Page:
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From: B. Lachele Foley <lfoley.uga.edu>

Date: Fri, 10 Mar 2006 08:47:42 -0700

This is my understanding. Please correct me if I'm wrong.

It isn't analytically zero at lambda=0 for icfe=1 (icfe=2

wasn't available in Amber 8).

The mixing function goes to zero at lambda=1 for higher values

of klambda, but the potential being mixed isn't nicely behaved

-- it diverges at lambda=1. What matters is the combination

of the two functions.

If you look at David Case's example

(http://amber.scripps.edu/tutorial/shirts/index.html), a

favorable combination of cut values and klambda can, indeed,

converge to zero at lambda=1, but they don't necessarily.

I don't think I -need- the DV/DL to go to zero at lambda=1.

Merely being finite is probably ok (if someone who's done more

math on this disagrees, I'd gladly hear their arguments). I

think I just need the value to be finite and to know what the

value is.

:-) lachele

*>I am not sure how this works with icfe=1, but when I set
*

icfe=2, for

*>lambda=0 and lambda=1, the dv/dl values are not printed out.
*

They are

*>analytically zero. When I run with lambda=0.05 or
*

lambda=0.95, I am

*>getting dv/dl values, but they are close to zero. I am doing
*

a dummy to

*>hydrogen and hydrogen to dummy transformations in the TI
*

calculation. So,

*>I am guessing that the same thing happens with icfe=1 when
*

lambda=1,

*>because analytically it is zero.
*

*>
*

*>On Fri, 10 Mar 2006, B. Lachele Foley wrote:
*

*>
*

*>> I've done van der Waals perturbation in Amber 8 and Amber 9.
*

*>> My issue (below) happens in both. I want to know if it can
*

*>> change for Amber 9.
*

*>>
*

*>> The context, here, is disappearing atoms in an explicit box of
*

*>> water by first turning off charges and then by turning off the
*

*>> van der Waals.
*

*>>
*

*>> When I run the charge perturbation, I get DV/DL values printed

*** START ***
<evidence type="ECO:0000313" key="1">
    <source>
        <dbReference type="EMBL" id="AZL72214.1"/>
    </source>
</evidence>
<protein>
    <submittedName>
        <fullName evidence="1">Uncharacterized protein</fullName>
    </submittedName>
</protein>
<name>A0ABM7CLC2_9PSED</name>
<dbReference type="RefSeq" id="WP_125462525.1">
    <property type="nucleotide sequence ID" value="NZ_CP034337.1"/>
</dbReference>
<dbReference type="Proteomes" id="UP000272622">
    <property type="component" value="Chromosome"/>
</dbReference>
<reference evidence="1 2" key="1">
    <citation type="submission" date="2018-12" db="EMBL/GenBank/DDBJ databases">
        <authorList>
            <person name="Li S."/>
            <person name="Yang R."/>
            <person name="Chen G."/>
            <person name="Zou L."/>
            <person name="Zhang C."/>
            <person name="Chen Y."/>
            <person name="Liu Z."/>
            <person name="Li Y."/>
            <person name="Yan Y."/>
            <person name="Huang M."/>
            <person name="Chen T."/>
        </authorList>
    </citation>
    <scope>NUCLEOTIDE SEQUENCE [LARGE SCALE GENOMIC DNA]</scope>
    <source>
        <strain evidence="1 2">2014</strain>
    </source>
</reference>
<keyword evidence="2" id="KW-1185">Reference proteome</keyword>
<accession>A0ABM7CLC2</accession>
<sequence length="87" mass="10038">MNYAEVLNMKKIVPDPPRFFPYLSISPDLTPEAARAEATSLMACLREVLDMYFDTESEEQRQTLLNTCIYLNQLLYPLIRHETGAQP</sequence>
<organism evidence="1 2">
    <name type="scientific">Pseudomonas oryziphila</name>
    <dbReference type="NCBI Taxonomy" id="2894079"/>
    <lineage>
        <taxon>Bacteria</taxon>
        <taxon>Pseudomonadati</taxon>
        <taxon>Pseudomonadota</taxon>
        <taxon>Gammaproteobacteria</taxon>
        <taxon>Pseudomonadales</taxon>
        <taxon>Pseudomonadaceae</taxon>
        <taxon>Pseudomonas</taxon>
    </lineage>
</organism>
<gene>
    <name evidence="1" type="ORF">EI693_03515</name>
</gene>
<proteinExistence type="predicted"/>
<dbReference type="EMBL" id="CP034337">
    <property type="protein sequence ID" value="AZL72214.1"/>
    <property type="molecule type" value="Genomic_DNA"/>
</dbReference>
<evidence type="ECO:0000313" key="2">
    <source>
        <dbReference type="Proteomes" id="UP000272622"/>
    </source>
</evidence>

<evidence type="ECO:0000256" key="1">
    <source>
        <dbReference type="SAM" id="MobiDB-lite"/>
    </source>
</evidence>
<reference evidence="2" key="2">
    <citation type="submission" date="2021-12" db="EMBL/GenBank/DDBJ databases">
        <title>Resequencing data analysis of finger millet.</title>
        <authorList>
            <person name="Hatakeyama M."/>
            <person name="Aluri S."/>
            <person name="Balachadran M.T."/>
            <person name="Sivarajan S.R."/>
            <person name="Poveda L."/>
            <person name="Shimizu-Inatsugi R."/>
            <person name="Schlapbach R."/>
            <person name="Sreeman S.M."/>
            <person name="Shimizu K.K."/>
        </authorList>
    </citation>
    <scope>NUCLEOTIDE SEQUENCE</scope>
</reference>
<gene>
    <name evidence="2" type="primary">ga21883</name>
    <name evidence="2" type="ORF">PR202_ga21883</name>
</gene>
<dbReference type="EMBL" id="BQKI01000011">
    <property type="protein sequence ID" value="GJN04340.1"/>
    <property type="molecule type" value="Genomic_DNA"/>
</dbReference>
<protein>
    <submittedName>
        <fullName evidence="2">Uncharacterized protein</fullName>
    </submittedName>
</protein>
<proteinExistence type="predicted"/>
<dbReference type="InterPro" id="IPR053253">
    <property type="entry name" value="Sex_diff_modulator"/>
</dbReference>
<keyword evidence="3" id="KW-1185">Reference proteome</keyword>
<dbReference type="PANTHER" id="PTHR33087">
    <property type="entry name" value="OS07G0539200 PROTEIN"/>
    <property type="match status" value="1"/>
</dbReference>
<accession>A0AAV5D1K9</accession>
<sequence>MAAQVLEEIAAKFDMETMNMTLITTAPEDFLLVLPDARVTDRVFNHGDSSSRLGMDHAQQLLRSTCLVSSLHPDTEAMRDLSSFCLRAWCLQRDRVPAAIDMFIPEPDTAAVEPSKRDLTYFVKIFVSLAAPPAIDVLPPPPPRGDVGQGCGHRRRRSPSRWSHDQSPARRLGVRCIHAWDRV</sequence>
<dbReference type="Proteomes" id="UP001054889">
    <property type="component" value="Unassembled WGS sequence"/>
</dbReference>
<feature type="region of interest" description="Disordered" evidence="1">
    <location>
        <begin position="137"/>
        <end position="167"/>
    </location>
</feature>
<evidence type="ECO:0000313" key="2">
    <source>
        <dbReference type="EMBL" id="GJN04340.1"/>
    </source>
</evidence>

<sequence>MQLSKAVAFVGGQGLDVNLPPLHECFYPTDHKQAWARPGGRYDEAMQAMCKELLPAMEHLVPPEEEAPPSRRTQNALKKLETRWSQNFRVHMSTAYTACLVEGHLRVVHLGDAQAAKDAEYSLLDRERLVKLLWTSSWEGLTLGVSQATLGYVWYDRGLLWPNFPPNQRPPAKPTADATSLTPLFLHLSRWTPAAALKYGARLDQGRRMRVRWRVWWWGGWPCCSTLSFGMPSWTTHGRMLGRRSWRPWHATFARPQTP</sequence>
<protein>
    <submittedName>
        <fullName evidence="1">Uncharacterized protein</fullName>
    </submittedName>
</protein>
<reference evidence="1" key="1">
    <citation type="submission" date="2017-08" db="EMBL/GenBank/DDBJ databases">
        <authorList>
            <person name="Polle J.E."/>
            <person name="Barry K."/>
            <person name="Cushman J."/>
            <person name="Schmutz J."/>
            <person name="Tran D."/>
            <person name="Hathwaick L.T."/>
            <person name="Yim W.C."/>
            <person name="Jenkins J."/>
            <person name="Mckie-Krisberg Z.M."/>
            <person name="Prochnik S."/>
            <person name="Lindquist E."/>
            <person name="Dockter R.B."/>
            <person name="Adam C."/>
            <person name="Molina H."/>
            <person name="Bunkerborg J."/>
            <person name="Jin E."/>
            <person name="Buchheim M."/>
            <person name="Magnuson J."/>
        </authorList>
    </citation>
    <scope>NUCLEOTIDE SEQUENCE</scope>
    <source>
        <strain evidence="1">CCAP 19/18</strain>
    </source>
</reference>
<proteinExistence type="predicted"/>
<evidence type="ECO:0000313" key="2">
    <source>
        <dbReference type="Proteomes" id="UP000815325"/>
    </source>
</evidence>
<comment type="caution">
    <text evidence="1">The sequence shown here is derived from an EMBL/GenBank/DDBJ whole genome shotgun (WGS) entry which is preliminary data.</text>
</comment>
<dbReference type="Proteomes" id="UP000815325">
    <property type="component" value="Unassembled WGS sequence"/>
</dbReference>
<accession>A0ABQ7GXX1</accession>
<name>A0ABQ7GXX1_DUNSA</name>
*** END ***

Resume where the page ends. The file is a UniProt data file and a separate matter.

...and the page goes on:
*

*>> in the output file for all values of clambda.
*

*>>
*

*>> When I run a vdW perturbation, I get DV/DL values printed in
*

*>> the output file for all values of clambda except 1. There
*

*>> should be a value at 1, even if it's zero. When I say not
*

*>> printed, I mean that "grep DV\/DL blah_1.000.o" yields nada.
*

*>> Do you know why the values aren't printed? Can they be
*

*>> printed? I'm using klambda=6, if that's important.
*

*>>
*

*>> You'd never notice this with quadrature. For my systems,
*

*>> though, having endpoints seems to improve accuracy.
*

*>>
*

*>> :-) Lachele
*

*>> B. Lachele Foley, PhD, '02
*

*>> Assistant Research Scientist
*

*>> Complex Carbohydrate Research Center, UGA
*

*>> 706-542-0263
*

*>> lfoley.uga.edu
*

*>>
*

*>>
*

*>
*

*>--
*

*> Ilyas Yildirim
*

*> ---------------------------------------------------------------
*

*> - Department of Chemisty - -
*

*> - University of Rochester - -
*

*> - Hutchison Hall, # B10 - -
*

*> - Rochester, NY 14627-0216 - Ph.:(585) 275 67 66 (Office) -
*

*> - http://www.pas.rochester.edu/~yildirim/ -
*

*> ---------------------------------------------------------------
*

*>
*

B. Lachele Foley, PhD, '02

Assistant Research Scientist

Complex Carbohydrate Research Center, UGA

706-542-0263

lfoley.uga.edu

Received on Wed Apr 05 2006 - 23:49:40 PDT

Date: Fri, 10 Mar 2006 08:47:42 -0700

This is my understanding. Please correct me if I'm wrong.

It isn't analytically zero at lambda=0 for icfe=1 (icfe=2

wasn't available in Amber 8).

The mixing function goes to zero at lambda=1 for higher values

of klambda, but the potential being mixed isn't nicely behaved

-- it diverges at lambda=1. What matters is the combination

of the two functions.

If you look at David Case's example

(http://amber.scripps.edu/tutorial/shirts/index.html), a

favorable combination of cut values and klambda can, indeed,

converge to zero at lambda=1, but they don't necessarily.

I don't think I -need- the DV/DL to go to zero at lambda=1.

Merely being finite is probably ok (if someone who's done more

math on this disagrees, I'd gladly hear their arguments). I

think I just need the value to be finite and to know what the

value is.

:-) lachele

icfe=2, for

They are

lambda=0.95, I am

a dummy to

calculation. So,

lambda=1,

B. Lachele Foley, PhD, '02

Assistant Research Scientist

Complex Carbohydrate Research Center, UGA

706-542-0263

lfoley.uga.edu

Received on Wed Apr 05 2006 - 23:49:40 PDT

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